At the end of the day, it still really comes down to two things… relatability and authenticity. (Two buzz words in the social media space… I know!) but it’s so true. Consumers want to feel a connection to the person they are watching. They want to feel like they can relate to you in some way. We really do just want to be entertained or informed by creators right now. I personally think consumers are feeling ‘Kardashian-ed out’ and we just want to see regular everyday people find success. For example, Chick-Fil-A Girl who went viral for being HILARIOUS behind the counter at work and Reesa Teesa the creator behind the viral series ‘Who TF Did I Just Marry’ – the chokehold those videos had on the world was insane!

To sum it up, being a ‘real one’ is in, in 2024!

Natalie Giddings, CEO, Hoozu

One significant trend in the creator economy in Australia is an increased focus on content produced by creators specifically for social media advertising purposes. Some refer to this as User Generated Content (UGC), while we call it Creator Generated Content (CGC).

In most online environments, influencer content outperforms traditionally creative brand assets, driving lower CPMs and so forth. While CGC retains all the wonderful attributes of content created by an influencer, it allows brands to integrate the necessary elements for other advertising purposes and channels. Brands often find it a relief to let influencers do what they do best —bring an audience with trust, created for the brands profiles, without needing to micromanage their content so much. UCG comes with its own challenges since aligning content with a specific brief becomes problematic when it’s primarily spontaneous.

Connor Sprague, Hopeful Monsters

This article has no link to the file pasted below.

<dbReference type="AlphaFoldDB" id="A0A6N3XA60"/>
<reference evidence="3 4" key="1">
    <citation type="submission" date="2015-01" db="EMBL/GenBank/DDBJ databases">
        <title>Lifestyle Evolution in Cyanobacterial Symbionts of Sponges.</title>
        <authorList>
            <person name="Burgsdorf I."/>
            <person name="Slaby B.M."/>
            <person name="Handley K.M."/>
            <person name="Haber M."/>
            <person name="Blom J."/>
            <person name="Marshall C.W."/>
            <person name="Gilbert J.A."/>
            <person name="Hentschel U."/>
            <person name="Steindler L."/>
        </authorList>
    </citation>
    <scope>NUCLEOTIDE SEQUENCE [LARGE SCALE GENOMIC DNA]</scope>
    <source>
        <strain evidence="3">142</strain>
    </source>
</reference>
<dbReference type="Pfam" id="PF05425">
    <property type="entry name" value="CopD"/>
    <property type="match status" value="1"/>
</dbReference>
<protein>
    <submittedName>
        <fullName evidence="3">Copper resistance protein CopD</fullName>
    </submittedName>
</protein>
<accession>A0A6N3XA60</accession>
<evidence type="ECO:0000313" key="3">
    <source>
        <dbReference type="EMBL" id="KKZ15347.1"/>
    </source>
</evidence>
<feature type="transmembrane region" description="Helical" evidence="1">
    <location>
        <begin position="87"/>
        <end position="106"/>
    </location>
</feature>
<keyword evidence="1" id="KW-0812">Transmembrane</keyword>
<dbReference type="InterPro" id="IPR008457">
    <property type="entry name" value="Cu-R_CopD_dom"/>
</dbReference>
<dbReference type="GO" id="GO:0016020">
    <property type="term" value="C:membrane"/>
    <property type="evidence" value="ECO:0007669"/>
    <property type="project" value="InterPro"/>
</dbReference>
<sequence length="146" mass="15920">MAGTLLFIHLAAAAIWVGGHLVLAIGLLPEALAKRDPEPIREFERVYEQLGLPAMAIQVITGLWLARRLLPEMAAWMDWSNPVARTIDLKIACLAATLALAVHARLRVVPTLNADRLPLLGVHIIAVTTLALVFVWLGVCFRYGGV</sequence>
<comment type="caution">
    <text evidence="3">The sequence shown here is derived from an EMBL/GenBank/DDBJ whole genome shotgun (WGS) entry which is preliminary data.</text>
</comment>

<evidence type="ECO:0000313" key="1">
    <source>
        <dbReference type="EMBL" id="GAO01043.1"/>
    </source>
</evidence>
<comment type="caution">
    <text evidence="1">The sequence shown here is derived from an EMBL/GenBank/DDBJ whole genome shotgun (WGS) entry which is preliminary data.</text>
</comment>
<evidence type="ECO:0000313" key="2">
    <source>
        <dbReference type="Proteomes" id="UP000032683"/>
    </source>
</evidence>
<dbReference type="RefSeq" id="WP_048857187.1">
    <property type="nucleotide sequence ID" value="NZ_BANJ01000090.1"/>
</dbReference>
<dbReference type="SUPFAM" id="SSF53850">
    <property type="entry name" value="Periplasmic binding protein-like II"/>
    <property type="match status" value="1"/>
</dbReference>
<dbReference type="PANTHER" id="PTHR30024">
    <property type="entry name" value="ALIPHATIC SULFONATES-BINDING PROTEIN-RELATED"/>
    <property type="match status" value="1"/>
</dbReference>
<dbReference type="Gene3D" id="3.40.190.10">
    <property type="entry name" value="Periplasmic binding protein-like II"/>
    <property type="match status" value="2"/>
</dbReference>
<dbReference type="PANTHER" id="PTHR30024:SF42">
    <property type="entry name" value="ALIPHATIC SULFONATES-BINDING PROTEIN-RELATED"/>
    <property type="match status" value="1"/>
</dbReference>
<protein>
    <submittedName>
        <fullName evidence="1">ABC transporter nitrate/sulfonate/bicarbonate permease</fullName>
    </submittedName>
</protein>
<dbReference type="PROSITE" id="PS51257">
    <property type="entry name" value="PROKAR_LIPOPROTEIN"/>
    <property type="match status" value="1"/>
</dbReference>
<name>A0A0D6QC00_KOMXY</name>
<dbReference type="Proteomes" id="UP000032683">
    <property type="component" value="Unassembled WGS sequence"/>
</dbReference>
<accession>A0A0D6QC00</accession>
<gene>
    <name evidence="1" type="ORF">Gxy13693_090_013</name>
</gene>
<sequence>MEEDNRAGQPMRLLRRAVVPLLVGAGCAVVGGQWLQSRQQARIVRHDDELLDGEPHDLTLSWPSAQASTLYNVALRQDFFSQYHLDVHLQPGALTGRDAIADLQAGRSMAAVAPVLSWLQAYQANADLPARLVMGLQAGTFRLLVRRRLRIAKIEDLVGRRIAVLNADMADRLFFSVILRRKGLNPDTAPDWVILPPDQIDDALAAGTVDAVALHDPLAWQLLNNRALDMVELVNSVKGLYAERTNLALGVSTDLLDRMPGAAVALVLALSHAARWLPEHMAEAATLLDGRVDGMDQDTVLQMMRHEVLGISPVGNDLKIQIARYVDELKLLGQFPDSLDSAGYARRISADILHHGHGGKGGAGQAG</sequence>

2024 will see a continued shift in the way audiences interact with creators. Instead of chasing after big names with huge followings, audiences are gravitating towards subcultures and niche influencers – a trend already becoming evident in Australia’s music festival scene. While more ‘mainstream’ festivals such as Splendour and Groovin the Moo are being cancelled, genre-based dance festivals like Pitch and HSU are selling out. As part of Hopeful Monsters ‘Change Things Lab’ (our research approach dedicated to deeply understanding and quantifying culture) we’re already looking at ways young people are using subcultures for inspiration and how brands can tap into this.

Our work with Converse All Stars – a global platform of over 1,500 emerging creatives supporting and working with the brand – talks perfectly to this. By showing up and supporting young creative’s careers, we’ve been able to build long term relationships with creators and their highly engaged communities. And this focus on subcultures and emerging creators is paying off, with the brand seeing an increase in ROI across all their brand metrics.

Kylie Robertson, CPO & co-founder Matterworks

At Matterworks, our mission is to transform the lives of young people with impactful health content. We partner with Content Creators not for their reach, but for their relatability. Creators like Aya Al-Chalabi, Chloé Hayden, and JasmineTXO, who have featured in our mental health series for ABC Education and the AFL Schools, bring a variety of voices and personal experiences that resonate deeply with our audience. As learning becomes increasingly social, creators are pivotal in introducing innovative ways to engage young people. And we think that’s worthy of celebrating for International Creators Day!